While details are still being released on the banks' failures, Democratic lawmakers and some economists say a 2018 rollback of portions of a far-reaching 2010 law, the Dodd-Frank Act, intended to prevent a future financial crisis were a primary cause of the institutional failures.
Ahead of Yellen's speech, at a panel Tuesday morning discussing the state of the banking system, Zions Bank President Scott Anderson said he doesn't think the 2018 rollback is related to the bank failures.
"Congress needs to be careful," Anderson said. "They need to look at what happened. They need to have a thorough debate and a thorough discussion. But they shouldn't jump to any immediate conclusions. I don't think these failures show that there's any problem within the banking regulations that we have now."
Yellen's assurances came as U.S. officials study ways to temporarily expand Federal Deposit Insurance Corp. coverage to all deposits, a move sought by a coalition of banks arguing that it's needed to head off a potential financial crisis.
Treasury Department staff are reviewing whether federal regulators have enough emergency authority to temporarily insure deposits greater than the current $250,000 cap on most accounts without formal consent from a deeply divided Congress, according to people with knowledge of the talks.
Authorities don't yet view such a move as necessary, especially after regulators took steps this month to help banks keep up with any demands for withdrawals, the people said, asking not to be named describing confidential talks. Still, they are developing a strategy out of due diligence in case the situation worsens.
"We will use the tools we have to support community banks," White House spokesman Michael Kikukawa said, without directly addressing whether the measure is being studied. "Since our administration and the regulators took decisive action last weekend, we have seen deposits stabilize at regional banks throughout the country and, in some cases, outflows have modestly reversed."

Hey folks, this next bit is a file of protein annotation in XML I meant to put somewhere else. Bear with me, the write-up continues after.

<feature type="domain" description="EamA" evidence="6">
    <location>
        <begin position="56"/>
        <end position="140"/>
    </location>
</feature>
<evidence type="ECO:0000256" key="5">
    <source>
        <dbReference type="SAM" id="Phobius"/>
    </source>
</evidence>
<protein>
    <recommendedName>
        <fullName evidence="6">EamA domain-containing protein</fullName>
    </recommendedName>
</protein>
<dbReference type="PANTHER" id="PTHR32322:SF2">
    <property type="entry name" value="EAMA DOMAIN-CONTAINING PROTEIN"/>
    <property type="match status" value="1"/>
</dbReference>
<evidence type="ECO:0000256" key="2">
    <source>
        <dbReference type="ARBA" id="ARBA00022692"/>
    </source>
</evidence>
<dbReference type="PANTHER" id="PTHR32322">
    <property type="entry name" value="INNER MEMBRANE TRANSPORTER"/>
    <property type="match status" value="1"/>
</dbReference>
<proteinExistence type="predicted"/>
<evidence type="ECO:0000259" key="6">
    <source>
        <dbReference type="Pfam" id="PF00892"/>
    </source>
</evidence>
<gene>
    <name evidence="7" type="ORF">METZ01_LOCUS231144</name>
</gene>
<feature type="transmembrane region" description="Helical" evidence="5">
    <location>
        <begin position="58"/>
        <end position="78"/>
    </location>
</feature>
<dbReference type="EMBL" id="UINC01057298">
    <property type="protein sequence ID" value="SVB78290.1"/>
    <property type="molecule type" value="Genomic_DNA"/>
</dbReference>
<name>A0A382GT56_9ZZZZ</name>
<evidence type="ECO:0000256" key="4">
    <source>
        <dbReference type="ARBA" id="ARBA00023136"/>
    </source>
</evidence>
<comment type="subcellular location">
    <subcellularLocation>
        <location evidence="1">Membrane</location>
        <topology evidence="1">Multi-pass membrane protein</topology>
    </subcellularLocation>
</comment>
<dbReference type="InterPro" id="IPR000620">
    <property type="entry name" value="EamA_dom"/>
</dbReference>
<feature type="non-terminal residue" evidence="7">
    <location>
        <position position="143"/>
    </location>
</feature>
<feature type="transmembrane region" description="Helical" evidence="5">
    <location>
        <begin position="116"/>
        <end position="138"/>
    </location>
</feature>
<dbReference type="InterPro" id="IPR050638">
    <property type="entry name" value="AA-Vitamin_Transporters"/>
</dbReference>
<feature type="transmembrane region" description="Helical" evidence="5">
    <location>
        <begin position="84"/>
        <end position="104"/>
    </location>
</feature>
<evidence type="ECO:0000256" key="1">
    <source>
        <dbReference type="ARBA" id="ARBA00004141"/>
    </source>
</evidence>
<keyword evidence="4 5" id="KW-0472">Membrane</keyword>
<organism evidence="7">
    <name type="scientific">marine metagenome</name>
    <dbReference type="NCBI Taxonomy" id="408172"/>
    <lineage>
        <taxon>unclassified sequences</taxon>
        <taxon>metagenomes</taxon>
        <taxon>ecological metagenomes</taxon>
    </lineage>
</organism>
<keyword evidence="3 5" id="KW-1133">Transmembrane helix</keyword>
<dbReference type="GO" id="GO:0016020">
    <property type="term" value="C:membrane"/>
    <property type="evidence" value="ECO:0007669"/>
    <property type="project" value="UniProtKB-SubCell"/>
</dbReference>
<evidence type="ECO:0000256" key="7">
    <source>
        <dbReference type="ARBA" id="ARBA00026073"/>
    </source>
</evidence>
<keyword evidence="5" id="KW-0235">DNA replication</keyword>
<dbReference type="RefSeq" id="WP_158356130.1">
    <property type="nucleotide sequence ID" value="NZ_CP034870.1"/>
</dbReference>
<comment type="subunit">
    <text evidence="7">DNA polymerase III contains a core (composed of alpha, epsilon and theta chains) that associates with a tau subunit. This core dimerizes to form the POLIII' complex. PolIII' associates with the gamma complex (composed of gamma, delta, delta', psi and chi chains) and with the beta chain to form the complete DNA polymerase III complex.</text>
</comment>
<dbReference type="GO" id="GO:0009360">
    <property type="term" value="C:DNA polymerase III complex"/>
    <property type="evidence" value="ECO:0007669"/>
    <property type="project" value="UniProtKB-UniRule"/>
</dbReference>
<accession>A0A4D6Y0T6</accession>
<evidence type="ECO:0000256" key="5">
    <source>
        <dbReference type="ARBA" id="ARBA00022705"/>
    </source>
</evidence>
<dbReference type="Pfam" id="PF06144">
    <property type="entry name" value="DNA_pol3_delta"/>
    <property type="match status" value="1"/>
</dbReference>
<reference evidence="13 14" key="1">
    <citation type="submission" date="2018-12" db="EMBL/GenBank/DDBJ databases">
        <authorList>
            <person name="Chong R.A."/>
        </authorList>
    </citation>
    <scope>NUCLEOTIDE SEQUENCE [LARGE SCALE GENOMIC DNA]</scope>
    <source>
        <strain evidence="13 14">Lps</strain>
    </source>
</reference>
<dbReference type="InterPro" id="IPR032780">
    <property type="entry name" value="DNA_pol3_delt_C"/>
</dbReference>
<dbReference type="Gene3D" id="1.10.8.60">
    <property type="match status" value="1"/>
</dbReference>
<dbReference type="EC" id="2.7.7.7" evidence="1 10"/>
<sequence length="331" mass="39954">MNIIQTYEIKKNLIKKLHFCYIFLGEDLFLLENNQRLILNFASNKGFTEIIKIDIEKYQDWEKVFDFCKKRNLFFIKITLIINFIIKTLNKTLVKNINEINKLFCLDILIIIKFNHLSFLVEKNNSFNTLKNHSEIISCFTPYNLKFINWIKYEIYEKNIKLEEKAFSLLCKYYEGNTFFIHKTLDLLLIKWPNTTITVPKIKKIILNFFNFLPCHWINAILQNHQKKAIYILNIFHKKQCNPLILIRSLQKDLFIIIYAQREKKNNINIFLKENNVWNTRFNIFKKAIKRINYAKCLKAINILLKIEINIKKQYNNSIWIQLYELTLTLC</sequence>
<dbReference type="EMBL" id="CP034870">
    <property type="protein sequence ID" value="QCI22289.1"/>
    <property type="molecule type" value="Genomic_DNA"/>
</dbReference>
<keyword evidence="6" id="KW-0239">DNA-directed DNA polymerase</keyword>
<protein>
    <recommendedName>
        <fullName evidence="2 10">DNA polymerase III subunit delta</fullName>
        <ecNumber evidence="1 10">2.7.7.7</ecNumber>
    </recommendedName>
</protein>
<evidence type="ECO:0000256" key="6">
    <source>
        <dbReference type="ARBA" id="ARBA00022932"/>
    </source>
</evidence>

Still, the behind-the-scenes deliberations show concerns exist in Washington's corridors of power as midsize banks call for broader government intervention after the recent U.S. bank failures, and as First Republic Bank strives to avoid a similar fate.
One legal framework under discussion for expanding FDIC insurance is expected to use the Treasury Department's authority to take emergency action and lean on the Exchange Stabilization Fund, the people said.
That fund typically is used to buy or sell currencies and to provide financing to foreign governments. But the fund, created in the 1930s, has been used as a backstop for emergency lending facilities by the Fed in recent years. It's the only pot of money under the full authority of the Treasury secretary, with other spending and financing under the jurisdiction of Congress.
"Due to decisive recent actions, the situation has stabilized, deposit flows are improving and Americans can have confidence in the safety of their deposits," a Treasury spokeswoman said in a statement. Representatives for the FDIC and Fed declined to comment.
Information for this article was contributed by Alan Rappeport of The New York Times; Saleha Mohsin, Sridhar Natarajan and staff of Bloomberg News (TNS); and Fatima Hussein of The Associated Press.